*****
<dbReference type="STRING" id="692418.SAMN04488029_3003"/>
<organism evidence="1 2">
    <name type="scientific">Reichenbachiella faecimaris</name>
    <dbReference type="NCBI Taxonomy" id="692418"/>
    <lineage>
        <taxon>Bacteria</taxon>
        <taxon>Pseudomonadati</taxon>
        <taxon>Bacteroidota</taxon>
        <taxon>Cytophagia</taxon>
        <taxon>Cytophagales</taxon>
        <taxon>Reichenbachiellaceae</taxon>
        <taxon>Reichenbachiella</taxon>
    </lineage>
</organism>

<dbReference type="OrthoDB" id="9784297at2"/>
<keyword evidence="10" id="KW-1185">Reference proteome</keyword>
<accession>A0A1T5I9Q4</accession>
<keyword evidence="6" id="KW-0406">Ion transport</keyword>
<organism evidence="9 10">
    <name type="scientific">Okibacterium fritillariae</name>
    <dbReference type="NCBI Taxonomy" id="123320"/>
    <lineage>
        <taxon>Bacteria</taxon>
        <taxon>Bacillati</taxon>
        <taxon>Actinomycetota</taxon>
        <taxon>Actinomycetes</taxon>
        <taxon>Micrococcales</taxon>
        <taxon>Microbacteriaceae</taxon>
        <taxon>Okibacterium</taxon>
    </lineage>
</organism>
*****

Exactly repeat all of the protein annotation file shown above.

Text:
<dbReference type="STRING" id="692418.SAMN04488029_3003"/>
<organism evidence="1 2">
    <name type="scientific">Reichenbachiella faecimaris</name>
    <dbReference type="NCBI Taxonomy" id="692418"/>
    <lineage>
        <taxon>Bacteria</taxon>
        <taxon>Pseudomonadati</taxon>
        <taxon>Bacteroidota</taxon>
        <taxon>Cytophagia</taxon>
        <taxon>Cytophagales</taxon>
        <taxon>Reichenbachiellaceae</taxon>
        <taxon>Reichenbachiella</taxon>
    </lineage>
</organism>

<dbReference type="OrthoDB" id="9784297at2"/>
<keyword evidence="10" id="KW-1185">Reference proteome</keyword>
<accession>A0A1T5I9Q4</accession>
<keyword evidence="6" id="KW-0406">Ion transport</keyword>
<organism evidence="9 10">
    <name type="scientific">Okibacterium fritillariae</name>
    <dbReference type="NCBI Taxonomy" id="123320"/>
    <lineage>
        <taxon>Bacteria</taxon>
        <taxon>Bacillati</taxon>
        <taxon>Actinomycetota</taxon>
        <taxon>Actinomycetes</taxon>
        <taxon>Micrococcales</taxon>
        <taxon>Microbacteriaceae</taxon>
        <taxon>Okibacterium</taxon>
    </lineage>
</organism>